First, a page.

Another important episode in Cudjo’s childhood is the death of his grandfather. Cudjo doesn’t remember why his grandfather died, but he knows that he went to his compound for a funeral ceremony. In his grandfather’s village, people are buried right away so that evil spirits can’t harm them. Usually, a person is buried beneath the floor of his own house, so that his family can continue living with him even after his death. Throughout the night, the first wife sits near a symbolic coffin, receives guests, and cries.
This burial practice suggests the family’s deep desire to stay together even after death. When members of his own family die in America, Cudjo assents to the prevailing custom of burying them in a churchyard, but he always feels that they will be lonely. Even though he adopts Christian practices, his values are still rooted in his upbringing.
When Cudjo arrives with his father, all the wives remove their veils to greet him. The first wife cries loudly, saying that “only yesterday he was worried about his wives and chillum and here he lies today in need of nothing.” Cudjo’s father weeps as well, and then they all sit around the coffin, receiving gifts from other visitors. The wives sing traditional songs in praise of the grandfather’s personality and in commemoration of his death. They will be in mourning for two years, during one of which they cannot wash their face.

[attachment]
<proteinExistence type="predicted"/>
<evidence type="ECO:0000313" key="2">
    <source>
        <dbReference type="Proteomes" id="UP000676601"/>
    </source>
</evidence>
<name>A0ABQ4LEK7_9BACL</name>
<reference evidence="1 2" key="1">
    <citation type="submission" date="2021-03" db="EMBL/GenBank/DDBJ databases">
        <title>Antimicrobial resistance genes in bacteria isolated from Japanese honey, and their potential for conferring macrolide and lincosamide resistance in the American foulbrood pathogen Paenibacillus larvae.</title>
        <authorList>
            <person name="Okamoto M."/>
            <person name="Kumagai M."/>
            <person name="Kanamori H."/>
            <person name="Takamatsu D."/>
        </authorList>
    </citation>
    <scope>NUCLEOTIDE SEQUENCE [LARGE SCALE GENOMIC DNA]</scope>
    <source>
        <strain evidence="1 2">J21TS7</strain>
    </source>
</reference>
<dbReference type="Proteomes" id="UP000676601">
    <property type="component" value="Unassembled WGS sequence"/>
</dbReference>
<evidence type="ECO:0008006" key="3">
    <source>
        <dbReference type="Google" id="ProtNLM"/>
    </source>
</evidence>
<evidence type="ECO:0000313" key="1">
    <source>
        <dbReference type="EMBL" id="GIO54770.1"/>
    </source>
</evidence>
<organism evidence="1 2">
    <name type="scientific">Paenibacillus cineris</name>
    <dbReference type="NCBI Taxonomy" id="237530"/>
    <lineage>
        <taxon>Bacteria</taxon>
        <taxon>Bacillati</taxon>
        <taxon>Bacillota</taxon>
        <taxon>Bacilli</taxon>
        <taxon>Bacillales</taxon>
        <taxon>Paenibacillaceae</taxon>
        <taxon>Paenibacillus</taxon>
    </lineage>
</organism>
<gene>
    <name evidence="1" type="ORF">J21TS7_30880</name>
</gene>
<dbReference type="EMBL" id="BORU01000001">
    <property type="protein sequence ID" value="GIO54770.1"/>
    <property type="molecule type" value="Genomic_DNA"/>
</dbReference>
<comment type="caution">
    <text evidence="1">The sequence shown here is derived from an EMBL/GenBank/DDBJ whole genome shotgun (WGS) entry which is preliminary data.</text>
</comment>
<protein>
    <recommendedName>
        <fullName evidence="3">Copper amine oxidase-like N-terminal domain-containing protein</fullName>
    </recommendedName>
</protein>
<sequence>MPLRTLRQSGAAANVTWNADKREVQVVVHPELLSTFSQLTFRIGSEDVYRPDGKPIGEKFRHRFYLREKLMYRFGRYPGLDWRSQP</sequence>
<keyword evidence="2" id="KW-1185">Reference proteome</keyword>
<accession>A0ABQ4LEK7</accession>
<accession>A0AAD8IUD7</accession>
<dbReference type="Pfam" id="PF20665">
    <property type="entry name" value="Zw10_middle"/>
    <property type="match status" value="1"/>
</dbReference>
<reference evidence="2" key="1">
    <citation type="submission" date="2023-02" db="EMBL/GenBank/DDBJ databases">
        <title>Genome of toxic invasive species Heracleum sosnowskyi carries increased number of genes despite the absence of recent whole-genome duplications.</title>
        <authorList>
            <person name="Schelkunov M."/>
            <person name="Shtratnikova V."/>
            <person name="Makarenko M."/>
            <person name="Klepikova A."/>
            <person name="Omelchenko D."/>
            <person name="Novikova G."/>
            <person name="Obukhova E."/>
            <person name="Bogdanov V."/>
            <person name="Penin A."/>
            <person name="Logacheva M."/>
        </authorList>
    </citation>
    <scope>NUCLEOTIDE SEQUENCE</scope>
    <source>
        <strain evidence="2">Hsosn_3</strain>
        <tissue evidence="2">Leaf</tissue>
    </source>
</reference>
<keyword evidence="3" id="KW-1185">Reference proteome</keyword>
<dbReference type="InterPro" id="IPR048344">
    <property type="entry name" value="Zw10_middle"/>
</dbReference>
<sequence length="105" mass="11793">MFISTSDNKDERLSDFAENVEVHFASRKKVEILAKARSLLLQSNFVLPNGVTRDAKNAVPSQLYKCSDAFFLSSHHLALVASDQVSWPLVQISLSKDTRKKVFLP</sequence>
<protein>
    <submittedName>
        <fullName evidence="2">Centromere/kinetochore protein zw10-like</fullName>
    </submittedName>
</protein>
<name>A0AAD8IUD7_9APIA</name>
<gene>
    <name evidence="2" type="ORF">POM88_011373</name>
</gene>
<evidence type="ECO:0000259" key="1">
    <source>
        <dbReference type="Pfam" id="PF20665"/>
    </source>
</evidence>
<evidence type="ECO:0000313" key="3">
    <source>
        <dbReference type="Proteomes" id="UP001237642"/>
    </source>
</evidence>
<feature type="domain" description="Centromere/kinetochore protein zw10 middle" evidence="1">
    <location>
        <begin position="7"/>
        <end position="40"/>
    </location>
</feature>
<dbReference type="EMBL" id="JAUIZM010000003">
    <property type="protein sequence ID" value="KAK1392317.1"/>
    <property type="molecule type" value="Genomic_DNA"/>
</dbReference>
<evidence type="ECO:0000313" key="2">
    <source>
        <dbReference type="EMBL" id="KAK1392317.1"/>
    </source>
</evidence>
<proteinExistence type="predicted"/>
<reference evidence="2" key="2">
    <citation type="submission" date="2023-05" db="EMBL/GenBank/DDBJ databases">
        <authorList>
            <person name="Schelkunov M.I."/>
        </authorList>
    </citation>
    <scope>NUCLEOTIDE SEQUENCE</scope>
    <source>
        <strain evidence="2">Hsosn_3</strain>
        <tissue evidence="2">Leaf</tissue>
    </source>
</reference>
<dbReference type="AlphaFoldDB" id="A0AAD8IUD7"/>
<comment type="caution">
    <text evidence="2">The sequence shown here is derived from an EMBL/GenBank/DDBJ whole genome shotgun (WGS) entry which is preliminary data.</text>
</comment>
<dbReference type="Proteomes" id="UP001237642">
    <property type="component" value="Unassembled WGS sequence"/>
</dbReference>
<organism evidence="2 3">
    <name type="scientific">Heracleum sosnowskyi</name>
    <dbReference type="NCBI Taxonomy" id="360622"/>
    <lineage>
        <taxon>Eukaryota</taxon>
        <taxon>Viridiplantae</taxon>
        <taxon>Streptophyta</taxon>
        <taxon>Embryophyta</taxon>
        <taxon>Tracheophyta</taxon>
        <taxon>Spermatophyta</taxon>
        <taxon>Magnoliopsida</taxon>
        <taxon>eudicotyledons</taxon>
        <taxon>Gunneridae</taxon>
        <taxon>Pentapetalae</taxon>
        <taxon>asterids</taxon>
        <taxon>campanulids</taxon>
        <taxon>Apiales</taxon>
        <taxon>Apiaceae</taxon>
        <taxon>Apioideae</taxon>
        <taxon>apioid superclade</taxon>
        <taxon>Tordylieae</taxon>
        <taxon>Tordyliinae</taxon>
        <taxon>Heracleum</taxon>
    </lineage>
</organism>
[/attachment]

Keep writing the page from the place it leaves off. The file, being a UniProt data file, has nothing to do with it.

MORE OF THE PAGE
Cudjo relates—and Hurston records—the complex rituals surrounding grief and mourning. This conveys the sense that African customs are just as thoughtful and developed as those in Europe and America, and represent human feelings that are just as deep—pushing back against arguments that African culture is “primitive” and its people undeveloped.
Hurston notes that Cudjo now has “that remote look in his eyes,” and she knows that he’s done talking for the day. She says politely that she will leave him alone for a while, and Cudjo tells her to come back next week, after he’s cut the grass in his garden. Before she leaves, he gives her some peaches from his tree.
Hurston often ends a chapter by remarking that Cudjo seems emotionally distant from her. Storytelling can increase interpersonal understanding, but it also emphasizes the differences in personal experience.